Next year’s predictions: Low mortgage rates and high home prices
Southern California mortgage rates will average 3.375%, while Southern California home prices will rise 8%.
By Jeff Lazerson | email@example.com | MortgageGrader.com | December 25, 2021
Disconcerting. Confounding. Whipsawed.
The World Health Organization has listed five COVID-19 variants of concern since December 2020. Of those, Delta and Omicron were the headliners. That’s an average of five new variants per year.
Globally, shutdowns and lockdowns continue to varying degrees. Just when we think the coast is clear, then it’s back to shutdowns, rising hospitalizations with a supply chain kerfuffle mixed in.
We’ve lost more than 800,000 U.S. lives. Planet Earth has lost more than 5.4 million. Our inability to contain the coronavirus, with all its upset and uncertainty, will likely translate into flat mortgage rates and higher home prices.
Those are just two of my predictions for 2022. Here are the rest of them:
- Even with inflation pressures, the 30-year Freddie Mac mortgage rate will stay relatively low, averaging 3.375%. The 2021 average was 2.95%.
- The 15-year Freddie Mac mortgage rate will average 2.625%. The 15-year averaged 2.27 in 2021.
- The median home price for the counties of Los Angeles, Orange, San Bernardino and Riverside will increase by 8%.
- The region’s home sales volume will be flat compared with 2021. Hey, year-to-date sales are up an eye-popping 18% through Dec. 15, according to Steven Thomas of Reports on Housing. Flat still means volume.
- California home sales volume will increase by 5%. Through the first three quarters of 2021, home sales are up more than 11%, according to Attom Data Solutions.
- The prime rate will increase to 4% from its current 3.25% rate. That’s three separate one-quarter point increases.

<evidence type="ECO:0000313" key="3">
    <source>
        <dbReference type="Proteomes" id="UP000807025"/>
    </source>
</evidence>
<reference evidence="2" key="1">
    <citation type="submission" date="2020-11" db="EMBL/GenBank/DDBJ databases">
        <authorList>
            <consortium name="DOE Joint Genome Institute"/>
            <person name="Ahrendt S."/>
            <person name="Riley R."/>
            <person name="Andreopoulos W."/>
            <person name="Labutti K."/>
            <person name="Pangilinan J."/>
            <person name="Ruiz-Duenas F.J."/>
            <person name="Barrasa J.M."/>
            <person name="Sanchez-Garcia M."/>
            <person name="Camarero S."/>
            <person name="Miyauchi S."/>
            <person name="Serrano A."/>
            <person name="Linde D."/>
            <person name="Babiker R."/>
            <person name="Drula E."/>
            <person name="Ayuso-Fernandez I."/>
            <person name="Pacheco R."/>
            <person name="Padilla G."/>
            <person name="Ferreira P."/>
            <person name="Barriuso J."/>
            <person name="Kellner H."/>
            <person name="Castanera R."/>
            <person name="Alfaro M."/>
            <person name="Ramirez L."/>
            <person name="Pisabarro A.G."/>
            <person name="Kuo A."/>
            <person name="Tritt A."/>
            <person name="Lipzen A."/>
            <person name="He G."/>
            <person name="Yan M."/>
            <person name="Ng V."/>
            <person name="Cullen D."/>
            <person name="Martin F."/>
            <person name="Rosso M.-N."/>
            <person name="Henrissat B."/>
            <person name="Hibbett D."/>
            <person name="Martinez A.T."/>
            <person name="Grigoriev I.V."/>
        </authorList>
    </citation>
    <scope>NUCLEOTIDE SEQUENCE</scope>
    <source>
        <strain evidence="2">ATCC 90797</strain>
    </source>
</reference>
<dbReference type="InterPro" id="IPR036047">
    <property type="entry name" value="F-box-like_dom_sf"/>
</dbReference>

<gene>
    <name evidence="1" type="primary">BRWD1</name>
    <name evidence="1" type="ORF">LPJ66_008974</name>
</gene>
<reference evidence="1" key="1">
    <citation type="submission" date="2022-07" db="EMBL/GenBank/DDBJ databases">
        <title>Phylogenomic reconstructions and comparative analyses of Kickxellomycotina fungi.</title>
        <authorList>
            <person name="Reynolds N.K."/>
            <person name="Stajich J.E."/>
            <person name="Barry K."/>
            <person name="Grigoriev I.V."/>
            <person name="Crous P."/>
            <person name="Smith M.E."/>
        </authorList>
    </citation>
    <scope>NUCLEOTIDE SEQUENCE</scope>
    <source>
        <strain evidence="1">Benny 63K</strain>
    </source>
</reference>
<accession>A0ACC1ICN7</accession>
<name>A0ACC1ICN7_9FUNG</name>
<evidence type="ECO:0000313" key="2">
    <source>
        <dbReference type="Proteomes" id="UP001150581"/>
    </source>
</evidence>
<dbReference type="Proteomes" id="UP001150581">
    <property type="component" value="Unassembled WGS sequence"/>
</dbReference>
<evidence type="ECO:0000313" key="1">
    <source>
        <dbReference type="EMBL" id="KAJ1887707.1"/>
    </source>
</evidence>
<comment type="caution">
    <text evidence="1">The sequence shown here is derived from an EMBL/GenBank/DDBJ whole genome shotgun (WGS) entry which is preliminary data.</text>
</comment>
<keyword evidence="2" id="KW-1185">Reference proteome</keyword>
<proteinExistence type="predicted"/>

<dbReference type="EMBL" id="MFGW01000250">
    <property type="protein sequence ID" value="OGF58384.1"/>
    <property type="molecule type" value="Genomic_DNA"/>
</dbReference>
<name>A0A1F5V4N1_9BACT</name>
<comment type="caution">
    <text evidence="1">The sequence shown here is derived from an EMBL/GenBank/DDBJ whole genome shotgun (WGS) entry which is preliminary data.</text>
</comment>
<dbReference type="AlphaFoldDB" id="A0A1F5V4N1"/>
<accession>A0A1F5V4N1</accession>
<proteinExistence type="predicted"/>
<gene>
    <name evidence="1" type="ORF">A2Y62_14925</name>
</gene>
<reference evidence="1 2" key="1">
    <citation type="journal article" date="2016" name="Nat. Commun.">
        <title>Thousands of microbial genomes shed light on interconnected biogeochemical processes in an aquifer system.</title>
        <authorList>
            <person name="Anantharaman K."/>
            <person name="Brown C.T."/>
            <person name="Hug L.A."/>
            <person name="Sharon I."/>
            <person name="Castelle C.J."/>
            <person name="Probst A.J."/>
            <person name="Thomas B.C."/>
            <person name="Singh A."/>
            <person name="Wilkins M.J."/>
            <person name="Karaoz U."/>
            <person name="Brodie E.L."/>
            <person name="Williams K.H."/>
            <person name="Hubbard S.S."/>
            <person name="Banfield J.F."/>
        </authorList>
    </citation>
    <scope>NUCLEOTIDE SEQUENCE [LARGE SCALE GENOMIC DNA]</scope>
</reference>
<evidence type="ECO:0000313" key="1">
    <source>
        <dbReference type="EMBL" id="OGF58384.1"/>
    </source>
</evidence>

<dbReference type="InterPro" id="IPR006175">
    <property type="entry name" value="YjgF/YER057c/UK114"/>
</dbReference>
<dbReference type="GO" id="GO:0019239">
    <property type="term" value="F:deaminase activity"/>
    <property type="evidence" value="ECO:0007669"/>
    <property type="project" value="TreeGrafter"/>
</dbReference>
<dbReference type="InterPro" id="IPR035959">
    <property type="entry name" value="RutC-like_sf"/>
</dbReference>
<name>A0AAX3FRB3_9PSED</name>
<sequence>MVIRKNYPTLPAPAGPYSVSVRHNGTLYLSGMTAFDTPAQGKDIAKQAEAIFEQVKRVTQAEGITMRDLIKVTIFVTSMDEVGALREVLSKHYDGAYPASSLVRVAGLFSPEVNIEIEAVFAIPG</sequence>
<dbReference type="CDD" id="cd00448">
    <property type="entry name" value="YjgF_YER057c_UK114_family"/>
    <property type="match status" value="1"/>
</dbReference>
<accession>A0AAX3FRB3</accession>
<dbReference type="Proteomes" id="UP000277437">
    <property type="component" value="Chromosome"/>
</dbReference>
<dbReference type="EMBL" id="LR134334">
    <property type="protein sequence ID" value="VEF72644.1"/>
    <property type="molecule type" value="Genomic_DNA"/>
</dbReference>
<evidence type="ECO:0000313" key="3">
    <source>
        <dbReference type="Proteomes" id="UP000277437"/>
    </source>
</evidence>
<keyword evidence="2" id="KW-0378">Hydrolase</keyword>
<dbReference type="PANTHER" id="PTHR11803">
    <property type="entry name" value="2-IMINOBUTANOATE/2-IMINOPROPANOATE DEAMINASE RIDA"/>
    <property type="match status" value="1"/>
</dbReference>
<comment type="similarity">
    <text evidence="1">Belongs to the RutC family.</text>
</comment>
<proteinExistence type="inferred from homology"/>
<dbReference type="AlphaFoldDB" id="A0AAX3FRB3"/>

- Nationally, total mortgage fundings (purchase, refinancing and cash-out refinancing) will drop by 25% compared with 2021. That’s $3 trillion next year compared with an estimated $4 trillion in 2021. Anybody with a sub 3% mortgage is not going to go back to the well again in 2022. But more folks will tap their ginormous equity through cash-out refinancing.
- The Federal Housing Administration will decrease the FHA mortgage insurance premium it charges to consumers for most mortgages. The upfront MIP will drop to 1.25% of the loan amount from 1.75%. The monthly mortgage insurance premium will drop to 0.55% from 0.85%.
- The federal government won’t have any new COVID-19 mortgage payment forbearance programs. There will be no new eviction moratorium programs in California. Some mortgagors and renters received the help they needed. But too many others took advantage.
Let’s hope this year’s predictions are better than last year’s. Here are my 2020 results:
- The 15-year fixed will drop below 1%. Wrong. The Freddie 15-year fixed was as low as 2.1% on July 29. The 15-year averaged 2.27%. Not even close to 1%.
- Locally, the 30-year fixed will drop below 1.5% with points. Wrong. It never went that low.
- The 30-year jumbo fixed will drop below 2% with points. Wrong. It hit about 2.65% with points.
- The Freddie Mac 30-year fixed will average 2.65%. Wrong. It averaged 2.95%.
- Average Freddie Mac rates will start rising in the fourth quarter of 2021. Correct.
- Wall Street prime will remain at 3.25%. Correct.
- California eviction and foreclosure moratoriums will be lifted Oct 1. Correct, although tenants cannot be evicted through March 31 if they have completed an application for emergency rental assistance.
- Southern California median home prices will increase by 10%. Wrong. It was up by more than 15%.
- Southern California home sales will be flat. Wrong.
- A first-time buyer tax credit of $10,000 will be passed into law. Wrong.
Freddie Mac rate news: The 30-year fixed rate averaged 3.05%, down 7 basis points from last week. The 15-year fixed rate averaged 2.3%, down 4 basis points from last week.
Mortgage application volume dropped from the previous week, the Mortgage Bankers Association reported, but the decrease was less than 0.1%.
Bottom line: Assuming a borrower gets the average 30-year fixed rate on a conforming $647,200 loan, last year’s payment was $135 less than this week’s payment of $2,746.
What I see: Locally, well-qualified borrowers can get the following fixed-rate mortgages without points: A 30-year FHA at 2.375%, a 15-year conventional at 2.45%, a 30-year conventional at 3.125%, a 15-year conventional high-balance ($647,201 to $970,800) at 2.625%, a 30-year conventional high-balance at 3.19% and a 30-year fixed jumbo at 3%.
Eye catcher loan of the week: A 30-year purchase jumbo fixed at 2.5% with 1.5 points.
Jeff Lazerson is a mortgage broker. He can be reached at 949-334-2424 or firstname.lastname@example.org. His website is www.mortgagegrader.com.